Trivia

History of National Geographic Magazine Part 1

About the major reference journal the National Geographic Magazine, history of the organization, Alexander Graham Bell as president and the modern operation.

The Story behind NATIONAL GEOGRAPHIC MAGAZINE

History: National Geographic Magazine is the journal of the National Georgraphic Society, largest scientific and educational institution in the world. The nonprofit society was founded in 1888 in Washington, D.C., by 33 civic leaders to promote "the increase and diffusion of geographic knowledge." Its first president was Gardiner Greene Hubbard, father-in-law and financial backer of Alexander Graham Bell and first president of the Bell Telephone Company.

Edited by part-time volunteers, the magazine first appeared in October, 1888, and was irregularly published until it became a monthly in 1896. Early issues were short, technical, and unattractive, with plain red-brown covers. Newsstand sales were minimal. Typical early subjects were geology, meteorology, oceanography, and history of exploration. The magazine reported expeditions sponsored by the society. In 1890-1891 the first of the society's expeditions explored the St. Elias Mountains along the Canada-Alaska border and discovered Mt. Logan, Canada's highest peak. Later society grants (more than 1,400 to date) helped Peary reach the North Pole, Byrd fly over the South Pole, Cousteau explore the sea, the Leakeys trace our past in Africa, and Jane Goodall observe wild chimpanzees.

Alexander Graham Bell became president of the society in 1898. With membership stalled at around 1,000 and the treasury empty, survival required making the magazine pay. Bell made two important decisions. First, he focused on society membership rather than on newsstand and subscription sales, believing armchair travelers would want to join a distinguished fellowship and, like the rich, support exploration through their dues. Second, he hired 23-year-old schoolteacher Gilbert H. Grosvenor as full-time editor, initially paying Grosvenor's yearly $1,200 salary out of his own pocket.

Within a year society membership reached 2,000, as Grosvenor began publishing articles of general interest, written in an appealing style. In 1905, with membership at 10,000, Grosvenor, in an unprecedented move, filled 11 pages of one issue with photographs. By 1908 pictures occupied 50% of the space. In 1910 the Geographic's first color photographs (produced by using color screen plates) appeared, as a 24-page series on Korea and China, the largest collection of color photographs ever published in a single issue of any magazine to that time. In 1916 the Geographic pioneered in natural color, establishing a tradition of notable "firsts" in photography which include the first natural-color photos of Arctic life, the undersea world, and the stratosphere.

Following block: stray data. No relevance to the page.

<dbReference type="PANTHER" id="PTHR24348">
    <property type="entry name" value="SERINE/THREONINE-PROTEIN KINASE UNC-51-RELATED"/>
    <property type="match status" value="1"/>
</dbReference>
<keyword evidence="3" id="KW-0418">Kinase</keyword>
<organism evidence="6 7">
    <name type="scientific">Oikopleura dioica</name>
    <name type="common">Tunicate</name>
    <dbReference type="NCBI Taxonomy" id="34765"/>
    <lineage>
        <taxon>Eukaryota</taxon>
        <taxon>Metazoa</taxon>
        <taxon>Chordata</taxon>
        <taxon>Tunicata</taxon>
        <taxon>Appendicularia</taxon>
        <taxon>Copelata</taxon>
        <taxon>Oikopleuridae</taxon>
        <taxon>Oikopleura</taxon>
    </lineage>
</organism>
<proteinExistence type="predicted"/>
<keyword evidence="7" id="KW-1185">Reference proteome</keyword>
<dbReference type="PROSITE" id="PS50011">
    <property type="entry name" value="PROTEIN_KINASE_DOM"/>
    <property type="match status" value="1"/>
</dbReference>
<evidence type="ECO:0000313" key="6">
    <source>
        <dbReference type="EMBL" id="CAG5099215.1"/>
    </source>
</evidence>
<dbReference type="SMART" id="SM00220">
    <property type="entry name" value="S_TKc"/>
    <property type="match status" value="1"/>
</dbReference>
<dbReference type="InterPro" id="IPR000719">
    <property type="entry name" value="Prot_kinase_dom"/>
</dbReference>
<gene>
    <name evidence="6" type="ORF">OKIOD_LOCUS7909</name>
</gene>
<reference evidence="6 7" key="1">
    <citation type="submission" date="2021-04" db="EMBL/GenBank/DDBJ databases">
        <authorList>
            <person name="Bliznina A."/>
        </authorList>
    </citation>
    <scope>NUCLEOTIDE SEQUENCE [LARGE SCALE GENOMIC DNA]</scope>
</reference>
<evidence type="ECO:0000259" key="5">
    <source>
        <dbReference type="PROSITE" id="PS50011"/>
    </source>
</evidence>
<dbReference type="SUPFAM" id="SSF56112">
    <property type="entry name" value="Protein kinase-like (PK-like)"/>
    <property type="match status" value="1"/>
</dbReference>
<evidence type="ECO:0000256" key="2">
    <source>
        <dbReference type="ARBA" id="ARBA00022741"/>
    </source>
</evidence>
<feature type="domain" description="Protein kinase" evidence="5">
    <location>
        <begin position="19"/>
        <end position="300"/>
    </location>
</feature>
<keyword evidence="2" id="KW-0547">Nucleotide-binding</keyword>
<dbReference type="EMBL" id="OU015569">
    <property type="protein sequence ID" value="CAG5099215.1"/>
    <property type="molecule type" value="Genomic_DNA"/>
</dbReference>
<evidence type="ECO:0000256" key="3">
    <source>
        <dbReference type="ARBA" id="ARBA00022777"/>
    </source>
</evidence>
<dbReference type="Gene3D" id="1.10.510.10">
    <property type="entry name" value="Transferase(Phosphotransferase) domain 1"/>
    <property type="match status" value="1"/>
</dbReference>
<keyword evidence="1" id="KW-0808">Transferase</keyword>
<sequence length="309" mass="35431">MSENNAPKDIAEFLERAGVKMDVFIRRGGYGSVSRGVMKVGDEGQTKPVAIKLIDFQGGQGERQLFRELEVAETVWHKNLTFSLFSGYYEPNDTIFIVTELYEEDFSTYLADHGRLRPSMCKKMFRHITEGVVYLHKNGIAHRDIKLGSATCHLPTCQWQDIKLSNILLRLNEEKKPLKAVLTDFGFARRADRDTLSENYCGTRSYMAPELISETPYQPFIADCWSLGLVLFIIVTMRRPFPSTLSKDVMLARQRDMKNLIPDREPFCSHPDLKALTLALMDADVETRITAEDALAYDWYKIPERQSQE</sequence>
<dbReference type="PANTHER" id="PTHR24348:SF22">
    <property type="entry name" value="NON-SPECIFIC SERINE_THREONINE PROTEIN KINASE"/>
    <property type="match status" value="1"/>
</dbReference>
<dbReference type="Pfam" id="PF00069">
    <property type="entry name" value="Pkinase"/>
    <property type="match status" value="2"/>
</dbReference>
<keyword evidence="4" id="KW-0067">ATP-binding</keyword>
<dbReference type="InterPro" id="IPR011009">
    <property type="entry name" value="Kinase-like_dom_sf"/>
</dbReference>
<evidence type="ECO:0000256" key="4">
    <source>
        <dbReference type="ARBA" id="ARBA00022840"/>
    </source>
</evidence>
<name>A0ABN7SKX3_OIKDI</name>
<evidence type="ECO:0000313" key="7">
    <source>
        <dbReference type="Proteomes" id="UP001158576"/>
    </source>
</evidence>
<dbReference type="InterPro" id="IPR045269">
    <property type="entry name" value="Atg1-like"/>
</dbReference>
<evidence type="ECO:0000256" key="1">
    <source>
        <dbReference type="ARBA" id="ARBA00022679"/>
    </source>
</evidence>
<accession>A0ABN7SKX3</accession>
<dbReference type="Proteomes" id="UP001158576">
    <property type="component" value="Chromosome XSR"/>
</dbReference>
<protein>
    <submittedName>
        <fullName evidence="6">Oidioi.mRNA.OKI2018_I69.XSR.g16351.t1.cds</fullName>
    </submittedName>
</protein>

Serving as editor until 1954, Grosvenor determined the popular character of the magazine and increased its circulation to over 2 million. In 1900 he married Alexander Graham Bell's daughter, and the Bell-Grosvenor dynasty has guided the society and the magazine almost continuously since. Gilbert Grosvenor's son, Melville Bell Grosvenor, was society president and editor from 1957 to 1967 and editor in chief until 1977, and his grandson, Gilbert Melville Grosvenor, is currently vice-president and editor.

Modern Operation: At the society's 10-story headquarters in Washington, D.C., a control center with maps and magnetically posted data keeps track of the hundreds of articles in preparation and the whereabouts of writers and photographers. Society photographers take more than a million pictures a year, enabling the magazine to build up a superlative library of photographs. Most articles are eyewitness accounts by staff members or recognized writers and scientists. Twenty-one staff researchers check and recheck each fact.

In 1959 the entire printing operation was moved to Chicago, where R. R. Donnelley and Sons now use 170-ton ultramodern high-speed presses, custom-built for National Geographic, to accomodate increasing circulation. The society's expanding activities include the production of books, atlases, globes, records, filmstrips, and television programs.

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